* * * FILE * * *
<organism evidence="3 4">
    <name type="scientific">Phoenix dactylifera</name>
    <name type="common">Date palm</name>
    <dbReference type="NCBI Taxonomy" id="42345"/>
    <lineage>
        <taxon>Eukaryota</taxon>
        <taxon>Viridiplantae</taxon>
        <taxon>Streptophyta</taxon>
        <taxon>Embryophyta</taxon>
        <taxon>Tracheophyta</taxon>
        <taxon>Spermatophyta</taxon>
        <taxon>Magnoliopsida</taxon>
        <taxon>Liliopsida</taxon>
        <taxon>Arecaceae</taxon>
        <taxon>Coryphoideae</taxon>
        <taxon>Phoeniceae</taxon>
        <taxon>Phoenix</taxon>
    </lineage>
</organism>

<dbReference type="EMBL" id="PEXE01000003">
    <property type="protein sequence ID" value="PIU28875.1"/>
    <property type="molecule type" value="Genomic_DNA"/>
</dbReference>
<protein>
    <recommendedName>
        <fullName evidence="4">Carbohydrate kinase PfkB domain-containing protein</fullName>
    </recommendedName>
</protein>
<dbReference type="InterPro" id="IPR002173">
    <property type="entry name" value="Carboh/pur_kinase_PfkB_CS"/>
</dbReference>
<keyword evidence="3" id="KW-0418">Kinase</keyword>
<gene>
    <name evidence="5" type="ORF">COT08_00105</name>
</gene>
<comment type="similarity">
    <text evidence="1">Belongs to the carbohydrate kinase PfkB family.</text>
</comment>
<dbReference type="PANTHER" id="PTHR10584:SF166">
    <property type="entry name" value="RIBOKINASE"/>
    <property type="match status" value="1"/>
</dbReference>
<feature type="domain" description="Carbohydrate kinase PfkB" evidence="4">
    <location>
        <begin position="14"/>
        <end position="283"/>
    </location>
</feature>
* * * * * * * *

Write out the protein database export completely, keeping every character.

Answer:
<organism evidence="3 4">
    <name type="scientific">Phoenix dactylifera</name>
    <name type="common">Date palm</name>
    <dbReference type="NCBI Taxonomy" id="42345"/>
    <lineage>
        <taxon>Eukaryota</taxon>
        <taxon>Viridiplantae</taxon>
        <taxon>Streptophyta</taxon>
        <taxon>Embryophyta</taxon>
        <taxon>Tracheophyta</taxon>
        <taxon>Spermatophyta</taxon>
        <taxon>Magnoliopsida</taxon>
        <taxon>Liliopsida</taxon>
        <taxon>Arecaceae</taxon>
        <taxon>Coryphoideae</taxon>
        <taxon>Phoeniceae</taxon>
        <taxon>Phoenix</taxon>
    </lineage>
</organism>

<dbReference type="EMBL" id="PEXE01000003">
    <property type="protein sequence ID" value="PIU28875.1"/>
    <property type="molecule type" value="Genomic_DNA"/>
</dbReference>
<protein>
    <recommendedName>
        <fullName evidence="4">Carbohydrate kinase PfkB domain-containing protein</fullName>
    </recommendedName>
</protein>
<dbReference type="InterPro" id="IPR002173">
    <property type="entry name" value="Carboh/pur_kinase_PfkB_CS"/>
</dbReference>
<keyword evidence="3" id="KW-0418">Kinase</keyword>
<gene>
    <name evidence="5" type="ORF">COT08_00105</name>
</gene>
<comment type="similarity">
    <text evidence="1">Belongs to the carbohydrate kinase PfkB family.</text>
</comment>
<dbReference type="PANTHER" id="PTHR10584:SF166">
    <property type="entry name" value="RIBOKINASE"/>
    <property type="match status" value="1"/>
</dbReference>
<feature type="domain" description="Carbohydrate kinase PfkB" evidence="4">
    <location>
        <begin position="14"/>
        <end position="283"/>
    </location>
</feature>